Pox Nora Review
Release Date: May 23, 2017
Developer/Publisher: Desert Owl Games
Platform: PC, PlayStation 4 (Reviewed)
Price: Freemium with microtransactions, starter bundles at $29.99 and $49.99, as low as $4.99
Pox Nora is a hybrid game. It has the trappings of a collectible card game mixed with turn-based grid battle combat in a fantasy realm. As a freemium title, you can go taste what it has to offer right now, without even reading another word from my review. But if you want to know if this mesh is more peanut butter and jelly instead of peanut butter and pickles, read on.
This game has been in existence for a while. You may have seen it on PC in Steam or the like, but it has now made it's way to your big screen via the PS4. You can tell the port from the very beginning, as ever since Q*Bert it's been hard to translate an isometric battlefield into something that can be controlled on a squared directional pad or loosely swinging analog stick. Menus are deep and hold a myriad of options and ways to play. Opening up menus to get to the next step take a long time to learn, something that would be a simple roll over and click for a mouse player. I can tell there's a benefit to playing this style of game with a mouse and keyboard.
If you are into medieval warfare and strategy games but don't have a PC to play it on, Pox Nora can be controlled if you take the time to learn it. It does have a deep tutorial, though it comes with a few problems. First, it's one of those tutorials that forces you to go the way the developers want you to. Even if you are starting to get the hang of it, you have to keep those training wheels on until you get done with the tutorial, which glitched out on me a couple times forcing me to reset (though these are probably simple errors that can be patched early). Once you do finish the tutorial, though, you find yourself with a deep strategy unlocked.
Traditional medieval and fantasy tropes abound, and it's up to you to craft your team out of the traditional elves, dwarves, and the like. You can truly customize as you see fit, though the factions work best when you take the time to recognize the strengths and really put together a quality deck. You can push through with the grind to unlock things, but as usual for a freemium game, this takes time and effort. There are plenty of options to put real-world money into the system, all the way up to a $50 starter pack. The game itself could be a straight up retail game in terms of content and length, warranting a full price, but the developers opt to let you play for free. Obviously, you won't do as good as other online players who are spending money, but if you aren't worried about being the best on the leaderboards, you won't have much to worry about and can still have fun. Putting real-world money into the game allows you to buy packs of cards, which you can then utilize to build up your decks.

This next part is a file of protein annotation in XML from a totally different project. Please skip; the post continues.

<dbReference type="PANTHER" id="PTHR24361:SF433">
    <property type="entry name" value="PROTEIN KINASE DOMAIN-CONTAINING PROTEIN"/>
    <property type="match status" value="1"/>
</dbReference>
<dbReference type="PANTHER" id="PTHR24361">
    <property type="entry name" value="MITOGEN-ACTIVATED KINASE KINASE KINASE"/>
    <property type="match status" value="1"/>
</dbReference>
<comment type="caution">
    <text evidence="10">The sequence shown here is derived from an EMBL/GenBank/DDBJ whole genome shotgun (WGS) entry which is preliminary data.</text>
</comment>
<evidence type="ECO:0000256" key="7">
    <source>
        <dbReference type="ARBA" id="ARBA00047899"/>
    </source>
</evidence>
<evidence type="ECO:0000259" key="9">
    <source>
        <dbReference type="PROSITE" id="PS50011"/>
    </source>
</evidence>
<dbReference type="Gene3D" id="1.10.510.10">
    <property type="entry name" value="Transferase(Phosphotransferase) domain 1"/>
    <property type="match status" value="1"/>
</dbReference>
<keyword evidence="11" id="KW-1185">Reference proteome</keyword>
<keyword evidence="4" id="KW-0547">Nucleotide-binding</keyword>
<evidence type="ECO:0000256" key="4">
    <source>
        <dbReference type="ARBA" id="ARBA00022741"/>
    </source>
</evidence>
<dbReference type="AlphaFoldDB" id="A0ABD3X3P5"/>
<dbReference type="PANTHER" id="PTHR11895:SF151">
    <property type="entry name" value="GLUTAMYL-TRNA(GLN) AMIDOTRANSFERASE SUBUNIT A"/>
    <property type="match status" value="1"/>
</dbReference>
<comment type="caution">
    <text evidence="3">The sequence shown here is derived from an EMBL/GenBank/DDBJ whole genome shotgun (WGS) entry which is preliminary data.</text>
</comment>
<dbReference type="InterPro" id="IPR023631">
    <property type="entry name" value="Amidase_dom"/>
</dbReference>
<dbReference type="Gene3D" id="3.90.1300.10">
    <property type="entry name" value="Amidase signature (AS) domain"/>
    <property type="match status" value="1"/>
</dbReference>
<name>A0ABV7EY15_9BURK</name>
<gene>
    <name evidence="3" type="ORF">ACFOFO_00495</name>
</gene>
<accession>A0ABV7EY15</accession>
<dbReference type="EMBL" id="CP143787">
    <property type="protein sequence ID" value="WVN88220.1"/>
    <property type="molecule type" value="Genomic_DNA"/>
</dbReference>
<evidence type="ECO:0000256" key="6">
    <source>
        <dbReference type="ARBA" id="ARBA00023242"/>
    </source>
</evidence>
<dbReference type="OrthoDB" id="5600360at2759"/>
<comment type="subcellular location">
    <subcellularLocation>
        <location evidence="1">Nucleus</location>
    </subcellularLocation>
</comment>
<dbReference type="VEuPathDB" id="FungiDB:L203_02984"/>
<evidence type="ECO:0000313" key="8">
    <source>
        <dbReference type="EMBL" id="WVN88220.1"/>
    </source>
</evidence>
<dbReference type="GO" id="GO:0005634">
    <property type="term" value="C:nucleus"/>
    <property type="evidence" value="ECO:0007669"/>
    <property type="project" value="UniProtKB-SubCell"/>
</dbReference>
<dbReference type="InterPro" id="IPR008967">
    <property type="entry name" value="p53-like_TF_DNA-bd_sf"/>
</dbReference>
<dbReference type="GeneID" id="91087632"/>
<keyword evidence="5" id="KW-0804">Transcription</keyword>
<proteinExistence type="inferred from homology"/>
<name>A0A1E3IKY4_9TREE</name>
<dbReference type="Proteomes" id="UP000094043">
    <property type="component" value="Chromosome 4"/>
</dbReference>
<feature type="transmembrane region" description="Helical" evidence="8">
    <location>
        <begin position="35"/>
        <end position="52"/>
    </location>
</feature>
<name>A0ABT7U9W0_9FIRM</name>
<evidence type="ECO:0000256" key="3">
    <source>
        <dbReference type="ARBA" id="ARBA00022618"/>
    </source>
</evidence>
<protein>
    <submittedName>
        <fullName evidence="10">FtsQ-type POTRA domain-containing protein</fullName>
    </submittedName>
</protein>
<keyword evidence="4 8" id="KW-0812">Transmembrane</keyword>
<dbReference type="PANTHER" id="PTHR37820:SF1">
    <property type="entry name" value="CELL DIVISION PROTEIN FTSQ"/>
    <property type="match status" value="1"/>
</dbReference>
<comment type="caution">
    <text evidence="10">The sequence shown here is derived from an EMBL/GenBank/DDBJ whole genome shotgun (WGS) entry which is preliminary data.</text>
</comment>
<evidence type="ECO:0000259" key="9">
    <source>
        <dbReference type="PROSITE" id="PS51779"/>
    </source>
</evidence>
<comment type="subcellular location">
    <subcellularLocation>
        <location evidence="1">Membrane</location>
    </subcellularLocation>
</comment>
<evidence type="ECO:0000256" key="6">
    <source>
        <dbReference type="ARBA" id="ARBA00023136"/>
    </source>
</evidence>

Gameplay reminds me of a mashup of a game like Final Fantasy Tactics and the original Warcraft. Nora is your energy, used for everything. You can control zones of the map that allow you to have more nora, and therefore more offensive capabilities, but it's up to you to decide what to do. Build only a few warriors, and spread the nora around for more mobility, stretch to the next nora fountain to get more energy, or build a large army that can't go very far because of the limited nora? The choice is yours. While some factions play better to certain styles, the game gives you the freedom to experiment and do whatever you please with the resources at hand.
While the graphics are a little dated (showing the older game and freemium status of the title), they do a good job with the presentation. In-game battling is on an isometric grid, and characters slide around like pieces on a gameboard, but they animate well for battle. The individual cards that summon the warriors are richly detailed and add to the experience. There is a lot of backstory too for individuals who love to read up on medieval lands and understand just what is going on and why you are battling.
Pox Nora is a fun game. The depth shown in the menus and lore frustratingly boils down to some rather simple resource management, but it is enjoyable to figure out the flow of the battlefield and overcome your enemy. You will likely already find a large play group online, as the game supports cross play with PCs. People who try to live by the freemium model will likely be easily defeated by those who have played longer or have dropped money on the game, but it actually may be worth the few dollars to get some good cards if you want to truly enjoy the game. Try to be strong and not pay more than what you would pay for a full retail release unless you find yourself truly digging the groove the game puts down.
-Quite deep for a freemium game
-Actually worth dropping a few bucks on
-Plenty to learn if you want to take the time
-Glitchy and forceful tutorials (at launch)
-Overwhelming if you don't have time for it
Big thanks to the publisher for letting us review the game